Why Arvind Kejriwal’s EVM charge is not best foot forward for AAP in Punjab
As the principal opposition party in Punjab now, the Aam Aadmi Party has an opportunity it cannot afford to fritter away.assembly elections Updated: Mar 16, 2017 22:19 IST
The Aam Aadmi Party’s significance in national politics will depend on its performance in Punjab. As the principal opposition party in the state now, the party has an opportunity it cannot afford to fritter away.
However, AAP chief Arvind Kejriwal’s charge that electronic voting machines were rigged and 20-25% of AAP votes were transferred to the Akali-BJP coalition, may just not be the right note to start with, experts say.
Even though it defeated its own aspirations by not winning enough seats, AAP can claim credit for pushing the Shiromani Akali Dal-Bharatiya Janata Party (SAD-BJP) to a humiliating third spot after 10 years in power.
“But AAP must not refuse the lessons that are coming its way. If they want to be relevant in national politics, AAP leaders will have to be more pragmatic,” says Surinder S Jodhka, Jawaharlal Nehru University professor and political sociologist.
The Punjab poll results have propelled AAP into a unique position: it becomes the only political formation other than the Congress, BJP or the Left to command a prominent place in the politics of more than one state, and that too in less than five years of its birth.
But with AAP’s reputation for disruptive politics and zero experience in opposition, there will always be concerns over whether it can carry out this role responsibly, unless it proves otherwise.
Five-time chief minister Parkash Singh Badal, or his son Sukhbir Singh, will not be the leader of the opposition. AAP’s HS Phoolka who is a first-time MLA, will take the place. But, both Badals will be present in the state assembly along with some of their more experienced and powerful ex-ministers, including Bikramjit Singh Majithia and Parminder Singh Dhindsa.
Phoolka struck the right note on Wednesday when immediately after his appointment, he said the AAP will support the Congress government when it takes decisions that benefit Punjab but always hold it accountable to the welfare of the state. For that, the party’s central leadership and its chief Arvind Kejriwal will have to allow the legislature party in Punjab to function on its own and not as an extension of the Delhi-based high-command, says Jodhka.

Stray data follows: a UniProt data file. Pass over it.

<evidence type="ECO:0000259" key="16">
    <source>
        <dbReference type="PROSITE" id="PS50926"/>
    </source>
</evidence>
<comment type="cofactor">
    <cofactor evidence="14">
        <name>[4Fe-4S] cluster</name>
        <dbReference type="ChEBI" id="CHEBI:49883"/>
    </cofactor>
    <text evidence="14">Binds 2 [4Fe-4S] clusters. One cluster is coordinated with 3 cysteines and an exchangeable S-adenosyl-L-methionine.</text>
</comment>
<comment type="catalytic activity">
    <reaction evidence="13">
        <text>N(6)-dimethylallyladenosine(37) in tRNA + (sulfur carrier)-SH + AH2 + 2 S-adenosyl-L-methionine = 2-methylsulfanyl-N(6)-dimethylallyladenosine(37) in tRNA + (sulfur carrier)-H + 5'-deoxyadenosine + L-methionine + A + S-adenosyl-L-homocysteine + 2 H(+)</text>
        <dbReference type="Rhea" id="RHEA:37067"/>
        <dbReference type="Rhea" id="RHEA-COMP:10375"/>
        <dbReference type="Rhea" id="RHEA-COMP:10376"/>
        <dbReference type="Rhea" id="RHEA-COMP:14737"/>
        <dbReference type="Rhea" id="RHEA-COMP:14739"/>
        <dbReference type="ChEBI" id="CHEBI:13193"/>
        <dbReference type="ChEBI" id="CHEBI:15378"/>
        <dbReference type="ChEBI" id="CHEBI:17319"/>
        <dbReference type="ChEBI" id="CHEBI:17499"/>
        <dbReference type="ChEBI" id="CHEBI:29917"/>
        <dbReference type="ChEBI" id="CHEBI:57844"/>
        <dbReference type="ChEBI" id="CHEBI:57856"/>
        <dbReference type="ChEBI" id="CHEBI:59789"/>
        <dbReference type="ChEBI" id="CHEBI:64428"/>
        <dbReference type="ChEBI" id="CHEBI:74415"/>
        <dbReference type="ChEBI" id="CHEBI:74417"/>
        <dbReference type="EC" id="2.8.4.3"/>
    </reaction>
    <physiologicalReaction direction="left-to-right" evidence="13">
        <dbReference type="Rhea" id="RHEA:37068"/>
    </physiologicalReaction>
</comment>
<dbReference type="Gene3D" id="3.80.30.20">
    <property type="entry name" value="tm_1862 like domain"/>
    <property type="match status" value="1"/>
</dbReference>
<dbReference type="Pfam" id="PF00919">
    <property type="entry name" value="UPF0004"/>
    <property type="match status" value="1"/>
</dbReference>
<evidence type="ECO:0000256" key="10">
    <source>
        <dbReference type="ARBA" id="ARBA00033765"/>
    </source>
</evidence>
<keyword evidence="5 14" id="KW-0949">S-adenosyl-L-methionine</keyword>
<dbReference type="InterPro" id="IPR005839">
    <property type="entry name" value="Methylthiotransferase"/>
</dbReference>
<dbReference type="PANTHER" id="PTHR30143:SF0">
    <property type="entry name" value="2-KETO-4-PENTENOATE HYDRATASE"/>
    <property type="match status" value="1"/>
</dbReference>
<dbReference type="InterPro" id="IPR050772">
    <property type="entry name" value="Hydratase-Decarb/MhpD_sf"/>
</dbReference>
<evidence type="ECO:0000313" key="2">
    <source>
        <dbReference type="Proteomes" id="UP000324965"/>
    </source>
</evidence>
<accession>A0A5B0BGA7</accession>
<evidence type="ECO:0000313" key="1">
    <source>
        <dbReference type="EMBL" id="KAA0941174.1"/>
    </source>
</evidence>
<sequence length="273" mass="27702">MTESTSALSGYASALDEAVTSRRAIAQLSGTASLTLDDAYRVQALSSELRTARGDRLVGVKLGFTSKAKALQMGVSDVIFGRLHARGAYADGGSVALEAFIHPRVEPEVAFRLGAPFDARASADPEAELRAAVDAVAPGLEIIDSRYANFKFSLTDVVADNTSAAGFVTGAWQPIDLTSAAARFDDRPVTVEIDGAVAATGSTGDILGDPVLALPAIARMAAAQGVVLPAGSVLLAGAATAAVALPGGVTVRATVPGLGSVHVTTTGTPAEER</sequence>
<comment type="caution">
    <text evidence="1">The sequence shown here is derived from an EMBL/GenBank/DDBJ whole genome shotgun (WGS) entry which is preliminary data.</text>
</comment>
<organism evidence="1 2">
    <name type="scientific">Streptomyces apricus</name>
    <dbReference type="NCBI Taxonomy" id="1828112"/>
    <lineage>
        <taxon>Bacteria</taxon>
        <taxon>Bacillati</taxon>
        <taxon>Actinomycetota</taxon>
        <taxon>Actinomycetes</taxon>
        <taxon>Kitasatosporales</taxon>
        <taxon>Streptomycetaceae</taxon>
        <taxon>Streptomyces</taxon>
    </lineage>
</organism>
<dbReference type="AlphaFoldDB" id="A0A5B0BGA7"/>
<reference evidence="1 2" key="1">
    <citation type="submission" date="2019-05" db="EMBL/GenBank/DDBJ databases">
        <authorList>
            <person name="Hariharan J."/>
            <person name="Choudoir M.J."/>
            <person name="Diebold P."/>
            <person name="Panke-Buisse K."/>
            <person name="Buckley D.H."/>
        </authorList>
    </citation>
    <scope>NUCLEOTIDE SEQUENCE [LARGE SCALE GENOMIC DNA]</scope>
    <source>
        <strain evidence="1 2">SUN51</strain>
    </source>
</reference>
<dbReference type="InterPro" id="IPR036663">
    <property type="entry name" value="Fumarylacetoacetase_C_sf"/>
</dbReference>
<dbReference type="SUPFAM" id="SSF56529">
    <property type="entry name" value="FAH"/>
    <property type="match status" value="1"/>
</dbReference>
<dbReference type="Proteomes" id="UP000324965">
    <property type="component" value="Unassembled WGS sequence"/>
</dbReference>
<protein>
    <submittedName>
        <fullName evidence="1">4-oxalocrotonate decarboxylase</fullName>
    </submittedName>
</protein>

Among experienced legislators, the AAP only has chief whip Sukhpal Singh Khaira (formerly in Congress) and its ally Lok Insaaf Party’s Balwinder Singh and Simarjit Singh. How well the AAP-LIP combine performs in the assembly as the opposition will depend on its grasp of local issues and its ability to represent them in the state assembly. That itself is contingent on how well AAP holds together the coalition.
The party has just two MLAs from Doaba (Bholath and Garhshankar) and none from the Majha region. It will find it hard to represent the concerns of these two regions that together send 40% MLAs to the assembly, unless it makes a conscious effort to do so.
“It is also an opportunity to build the party for the 2019 Lok Sabha election. Trust the Punjabis with managing their affairs and they will place their trust in you,” says Jodhka.
“The people of Punjab have put their faith in us to lead the opposition charge and we cannot be seen as wanting in that,” Gurpreet Waraich, the party’s Punjab convenor, told HT.
If the AAP’s Punjab team cannot take the Akalis along, the Congress with its brute majority of 77 in a house of 117 will have a free run.
If it can, without ceding opposition space to the ousted combine, AAP would have proved it has matured beyond the politics of Delhi and avoided the pitfalls of becoming another high-command led party.